Here we come to one of the two big reasons Microsoft is so keen to move everyone to their new OS. The industry is very different to the one that Windows XP was released into. Now, rather than everything running from software running locally on desktop machine, there has been a massive shift to things running from “the cloud” from a multitude of devices. Microsoft desperately need to gain a foothold in these areas.
There’s the obvious sales tools like the Windows Store. This is a non-optional store front that comes with Windows 10. Much like Apple’s app store or Google’s Play store, this allows you to buy “apps” to install on your machine. You can buy the latest versions of Office this way. Perhaps more importantly, Microsoft will be taking a cut of any 3rd party apps you purchase this way.
Not all of the sales pushes are this overt. There are plenty of areas that Windows 10 is geared towards trying to sell you Microsoft services. That “Search Windows and the web” box uses Bing to search rather than Google. This is Microsoft trying to get you to use their search engine instead of Google. There’s not money in the search results themselves, but there’s a LOT of money in the ads that come along with the results.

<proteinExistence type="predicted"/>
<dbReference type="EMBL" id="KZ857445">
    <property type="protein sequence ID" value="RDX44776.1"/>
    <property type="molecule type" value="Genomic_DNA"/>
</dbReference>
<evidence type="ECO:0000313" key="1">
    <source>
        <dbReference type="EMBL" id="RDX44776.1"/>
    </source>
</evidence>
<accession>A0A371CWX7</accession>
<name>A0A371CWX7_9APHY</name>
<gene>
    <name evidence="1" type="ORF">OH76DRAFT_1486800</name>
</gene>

Also, there’s been a huge push in driving people towards storing their files on their “OneDrive” cloud service, to the point that it is the default save location for Office. The first chunk of space here is provided for free, but if you’re using it by default and saving all your data there, that space is going to run out a couple of years down the line. Then you’re going to have to start paying for more storage.